Did you go through a lot of drafts? How did the play change through the development process?
Yeah, a bunch. I started writing the play with Murder Pattern by Herman Voaden in mind while I was producing Vimy by Vern Thiessen. So I had some kind of weird symphonic expressionist meets theatrical poetry piece in my brain. The first dramaturg who read it said I needed to quit trying to be cool and start trying to be good. So it became a Chekhovian naturalistic piece, with a nod to some sentimental soviet plays, like The Promise.
What sort of research goes into your writing?
It’s pretty dependent on the play. Occasionally I’ll fly by the seat of my pants and say “to hell with logic”. With Wild Dogs I tried to dive in headfirst to get a real sense of the life of the characters. After finishing a couple drafts, Joanne Williams, our director, sent it off to a number of different people to be “vetted” for Russianness, which was pretty cool. A big part of our production was an attempt to establish authenticity out the gate, so that the ideas in the play could be discussed without the audience’s minds wandering and asking “should that rug really look like that?” or “that’s a silly pronunciation of that word”. This is my fictional pedantic audience talking.
What’s your writing process like? Do you plot and plan or just start at page 1 and work through?
Again, it tends to change from play to play. One of my dramaturgs once gave me the Nietzsche quote “writing is vomiting”, and I’ve taken that to heart. I tend to think about something, get interested in it, get mad about it, make some notes, and then burst at the seams. That’s where my best work tends to come from, anyhow.
How do you approach casting your work? Are you ever able to find actors who fit perfectly with what you had in your head while writing? Do you write characters for a specific actor?
I try not to think too hard about writing for an actor, but on occasion one will flit through my mind and that might steer the course of the character. With Frenzy, I was still writing it very much in the mindset of an actor, so my main concern was writing roles that I would want to play. I suppose I cast it, to some degree, based off seeing if the actor would perform it the same way I would. Which is a monstrously egotistical thing to say. For Wild Dogs I had the privilege of working with Joanne, who has a fantastic mind for casting. The first conversation we had about the play she had a list of some fifty plus actors and different possible combinations within that list.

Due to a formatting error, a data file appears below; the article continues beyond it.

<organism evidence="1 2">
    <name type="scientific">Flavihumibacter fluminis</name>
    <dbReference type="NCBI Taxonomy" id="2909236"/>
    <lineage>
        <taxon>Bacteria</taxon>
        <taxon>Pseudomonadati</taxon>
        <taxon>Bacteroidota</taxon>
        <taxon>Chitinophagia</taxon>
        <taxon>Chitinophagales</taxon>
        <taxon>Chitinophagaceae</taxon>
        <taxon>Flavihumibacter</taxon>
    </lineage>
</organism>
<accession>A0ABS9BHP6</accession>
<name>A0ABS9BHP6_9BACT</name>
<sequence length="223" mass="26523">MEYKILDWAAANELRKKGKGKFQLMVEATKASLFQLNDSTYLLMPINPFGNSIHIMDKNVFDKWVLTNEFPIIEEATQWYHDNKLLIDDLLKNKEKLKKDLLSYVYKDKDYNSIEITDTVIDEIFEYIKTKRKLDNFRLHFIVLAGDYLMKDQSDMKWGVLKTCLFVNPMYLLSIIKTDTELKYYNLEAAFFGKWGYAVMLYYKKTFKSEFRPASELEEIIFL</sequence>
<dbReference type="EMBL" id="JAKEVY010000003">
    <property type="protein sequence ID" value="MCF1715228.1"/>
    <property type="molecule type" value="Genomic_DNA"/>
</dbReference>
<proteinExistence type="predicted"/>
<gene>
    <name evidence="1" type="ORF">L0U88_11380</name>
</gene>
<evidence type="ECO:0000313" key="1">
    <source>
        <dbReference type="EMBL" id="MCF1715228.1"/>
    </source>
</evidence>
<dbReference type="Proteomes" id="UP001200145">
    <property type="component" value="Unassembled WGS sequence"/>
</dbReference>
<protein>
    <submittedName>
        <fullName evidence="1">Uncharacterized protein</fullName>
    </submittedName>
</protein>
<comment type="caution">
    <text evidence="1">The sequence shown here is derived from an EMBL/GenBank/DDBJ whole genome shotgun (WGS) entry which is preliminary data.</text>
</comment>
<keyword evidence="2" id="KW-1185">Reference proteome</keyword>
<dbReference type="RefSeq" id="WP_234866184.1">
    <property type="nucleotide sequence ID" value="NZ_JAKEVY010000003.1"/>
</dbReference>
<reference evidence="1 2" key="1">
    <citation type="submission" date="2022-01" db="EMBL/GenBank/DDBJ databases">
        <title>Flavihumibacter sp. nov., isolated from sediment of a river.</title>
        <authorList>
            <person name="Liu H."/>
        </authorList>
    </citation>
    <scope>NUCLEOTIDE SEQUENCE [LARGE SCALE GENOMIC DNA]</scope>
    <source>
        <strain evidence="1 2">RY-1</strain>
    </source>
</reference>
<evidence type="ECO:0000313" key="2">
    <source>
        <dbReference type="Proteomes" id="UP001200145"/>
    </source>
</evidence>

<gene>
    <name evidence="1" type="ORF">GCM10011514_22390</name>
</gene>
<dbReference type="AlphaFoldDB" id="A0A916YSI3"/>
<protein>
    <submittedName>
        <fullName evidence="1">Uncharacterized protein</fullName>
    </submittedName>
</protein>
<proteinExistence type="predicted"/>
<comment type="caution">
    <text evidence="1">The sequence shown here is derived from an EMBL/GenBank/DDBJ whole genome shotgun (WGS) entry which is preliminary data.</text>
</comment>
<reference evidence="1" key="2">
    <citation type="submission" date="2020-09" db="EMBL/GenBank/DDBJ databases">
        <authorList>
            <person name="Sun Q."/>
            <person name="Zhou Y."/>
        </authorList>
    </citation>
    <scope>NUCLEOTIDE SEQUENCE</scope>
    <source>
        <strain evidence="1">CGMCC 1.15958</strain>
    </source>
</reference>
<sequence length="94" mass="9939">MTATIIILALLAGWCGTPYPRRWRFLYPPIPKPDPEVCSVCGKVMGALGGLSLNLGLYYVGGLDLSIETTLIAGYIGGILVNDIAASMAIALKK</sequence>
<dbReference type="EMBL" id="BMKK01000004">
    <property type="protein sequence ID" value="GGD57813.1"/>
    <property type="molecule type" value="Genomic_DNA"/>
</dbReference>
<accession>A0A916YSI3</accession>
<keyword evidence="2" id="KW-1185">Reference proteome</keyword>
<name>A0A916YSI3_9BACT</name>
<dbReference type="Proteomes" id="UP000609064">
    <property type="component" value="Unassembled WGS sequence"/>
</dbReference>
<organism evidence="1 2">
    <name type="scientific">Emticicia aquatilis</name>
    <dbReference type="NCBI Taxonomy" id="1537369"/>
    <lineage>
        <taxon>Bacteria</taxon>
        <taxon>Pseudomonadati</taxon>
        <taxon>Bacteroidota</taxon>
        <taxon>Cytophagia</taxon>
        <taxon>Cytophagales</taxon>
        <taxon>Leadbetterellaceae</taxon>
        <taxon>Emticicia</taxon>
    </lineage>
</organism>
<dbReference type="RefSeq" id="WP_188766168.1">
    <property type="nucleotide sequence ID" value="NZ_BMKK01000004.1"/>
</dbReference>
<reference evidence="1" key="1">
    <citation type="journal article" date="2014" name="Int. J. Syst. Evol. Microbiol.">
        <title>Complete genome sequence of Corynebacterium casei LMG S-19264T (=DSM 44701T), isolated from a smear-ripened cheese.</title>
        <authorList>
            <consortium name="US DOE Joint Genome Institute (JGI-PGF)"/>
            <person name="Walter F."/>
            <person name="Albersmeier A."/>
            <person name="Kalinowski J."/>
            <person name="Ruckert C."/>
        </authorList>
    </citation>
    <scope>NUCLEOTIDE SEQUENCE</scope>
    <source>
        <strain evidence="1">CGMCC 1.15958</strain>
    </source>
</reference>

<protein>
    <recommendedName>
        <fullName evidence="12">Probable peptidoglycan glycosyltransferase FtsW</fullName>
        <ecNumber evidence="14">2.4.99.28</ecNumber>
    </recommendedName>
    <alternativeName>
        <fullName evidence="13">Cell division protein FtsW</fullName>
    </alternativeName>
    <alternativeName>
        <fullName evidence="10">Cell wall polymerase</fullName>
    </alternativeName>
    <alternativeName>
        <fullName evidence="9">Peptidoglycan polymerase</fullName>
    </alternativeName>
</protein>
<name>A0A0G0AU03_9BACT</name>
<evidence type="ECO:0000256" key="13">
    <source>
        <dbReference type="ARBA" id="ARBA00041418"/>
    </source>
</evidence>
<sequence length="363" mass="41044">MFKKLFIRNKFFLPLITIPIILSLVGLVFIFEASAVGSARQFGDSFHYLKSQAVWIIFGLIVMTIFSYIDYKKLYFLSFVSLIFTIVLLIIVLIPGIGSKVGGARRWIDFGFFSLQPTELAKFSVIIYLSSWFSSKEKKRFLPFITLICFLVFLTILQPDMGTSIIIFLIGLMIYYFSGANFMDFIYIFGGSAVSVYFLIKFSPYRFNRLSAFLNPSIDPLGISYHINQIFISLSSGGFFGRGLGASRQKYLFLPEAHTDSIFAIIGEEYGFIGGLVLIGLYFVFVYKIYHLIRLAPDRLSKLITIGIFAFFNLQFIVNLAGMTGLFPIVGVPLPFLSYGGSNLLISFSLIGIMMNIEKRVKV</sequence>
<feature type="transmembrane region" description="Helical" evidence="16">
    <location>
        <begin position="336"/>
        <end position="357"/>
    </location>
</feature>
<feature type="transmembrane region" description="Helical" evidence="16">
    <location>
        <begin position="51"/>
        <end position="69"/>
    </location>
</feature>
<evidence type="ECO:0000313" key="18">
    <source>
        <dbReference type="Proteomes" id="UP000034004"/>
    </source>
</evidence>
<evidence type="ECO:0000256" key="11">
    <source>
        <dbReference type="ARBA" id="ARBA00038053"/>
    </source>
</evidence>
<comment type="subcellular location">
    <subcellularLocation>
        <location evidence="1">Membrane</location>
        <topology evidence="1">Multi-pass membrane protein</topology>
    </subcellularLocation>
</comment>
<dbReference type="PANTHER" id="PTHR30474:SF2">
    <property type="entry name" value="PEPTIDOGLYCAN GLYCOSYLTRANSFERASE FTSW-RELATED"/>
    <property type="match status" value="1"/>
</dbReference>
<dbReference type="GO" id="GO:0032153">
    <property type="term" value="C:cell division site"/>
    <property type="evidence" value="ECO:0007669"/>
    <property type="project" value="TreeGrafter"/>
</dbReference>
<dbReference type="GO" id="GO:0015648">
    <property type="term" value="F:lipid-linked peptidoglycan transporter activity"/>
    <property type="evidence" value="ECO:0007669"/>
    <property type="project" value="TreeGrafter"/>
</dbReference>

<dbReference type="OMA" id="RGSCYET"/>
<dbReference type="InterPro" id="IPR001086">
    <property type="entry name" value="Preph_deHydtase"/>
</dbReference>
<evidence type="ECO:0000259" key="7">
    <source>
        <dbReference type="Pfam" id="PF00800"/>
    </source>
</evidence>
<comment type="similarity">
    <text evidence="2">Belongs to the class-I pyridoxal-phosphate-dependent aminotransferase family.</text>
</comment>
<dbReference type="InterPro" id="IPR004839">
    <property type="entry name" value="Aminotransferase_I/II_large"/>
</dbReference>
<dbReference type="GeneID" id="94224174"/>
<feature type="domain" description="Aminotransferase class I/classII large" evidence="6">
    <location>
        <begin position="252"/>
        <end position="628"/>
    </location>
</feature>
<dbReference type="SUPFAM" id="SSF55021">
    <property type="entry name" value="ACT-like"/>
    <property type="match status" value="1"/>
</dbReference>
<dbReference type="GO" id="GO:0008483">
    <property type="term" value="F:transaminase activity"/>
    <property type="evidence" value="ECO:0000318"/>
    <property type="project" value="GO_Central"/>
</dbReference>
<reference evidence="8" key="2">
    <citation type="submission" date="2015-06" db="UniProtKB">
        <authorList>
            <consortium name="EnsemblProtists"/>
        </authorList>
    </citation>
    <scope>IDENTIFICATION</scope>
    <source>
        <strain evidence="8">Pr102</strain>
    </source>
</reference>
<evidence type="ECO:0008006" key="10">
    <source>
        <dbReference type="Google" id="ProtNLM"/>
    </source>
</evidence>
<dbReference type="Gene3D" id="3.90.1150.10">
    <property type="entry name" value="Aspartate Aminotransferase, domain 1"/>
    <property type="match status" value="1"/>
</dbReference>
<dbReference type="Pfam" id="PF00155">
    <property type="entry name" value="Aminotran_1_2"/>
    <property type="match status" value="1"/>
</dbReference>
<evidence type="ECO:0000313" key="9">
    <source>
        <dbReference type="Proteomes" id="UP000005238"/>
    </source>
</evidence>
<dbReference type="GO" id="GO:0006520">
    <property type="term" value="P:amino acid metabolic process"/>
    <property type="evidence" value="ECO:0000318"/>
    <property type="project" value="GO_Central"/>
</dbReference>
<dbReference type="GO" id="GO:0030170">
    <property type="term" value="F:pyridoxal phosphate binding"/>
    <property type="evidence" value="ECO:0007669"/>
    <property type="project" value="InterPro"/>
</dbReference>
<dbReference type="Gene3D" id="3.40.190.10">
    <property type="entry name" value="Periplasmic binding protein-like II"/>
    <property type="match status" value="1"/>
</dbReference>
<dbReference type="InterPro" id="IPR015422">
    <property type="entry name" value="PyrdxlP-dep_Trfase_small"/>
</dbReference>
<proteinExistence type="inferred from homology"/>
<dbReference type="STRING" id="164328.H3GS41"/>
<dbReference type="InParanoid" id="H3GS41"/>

Are you very prescriptive in your stage directions or is each play re-imagined a bit in the rehearsal process?
I try to be as non prescriptive as possible. I’ll tend to write things like beat, pause, fight, kiss, and little else. I really like to leave the scenography to the designers, as they’re much more proficient with that artistic language than I am.
Victor Dolhai is nominated for playing Pyotr in Wild Dogs. Tell us a bit about working with him on that character.
Victor is fantastic. He’s got a very individual, extremely creative approach to his work, and it was fascinating to watch. I wasn’t able to attend every rehearsal, and I found that between one to the next he would have a completely different approach to a scene, because he’d realized that his previous ideas didn’t work just so. So through experimentation, he found something essential. At one point, he and Joanne got the idea that he would mouth along/sing along to the final song in the play, which was the moment where the play really clicked for me. It was like the string breaking in The Cherry Orchard. The exact bit of non-reality that explains something about a character, that they’re somehow in touch with the world around them, even if they lack awareness of it. Or something.
What are you doing now/ what’s your next project?
I find it scary to answer that, because there’s a chance I won’t finish them, and it will be in print that I didn’t follow through on my ideas. For what I can answer, right now I’m at Soulpepper as part of the 2013-2015 Academy as a playwright, where I’m working on a few projects. In general terms, I’m doing an adaptation of a short story, a reworking of a classic, and a potentially comedic epic. I’m starting to get really interested in theatrical productions of a massive size and scope, whatever that means. Essentially, trying to use my imagination as much as possible.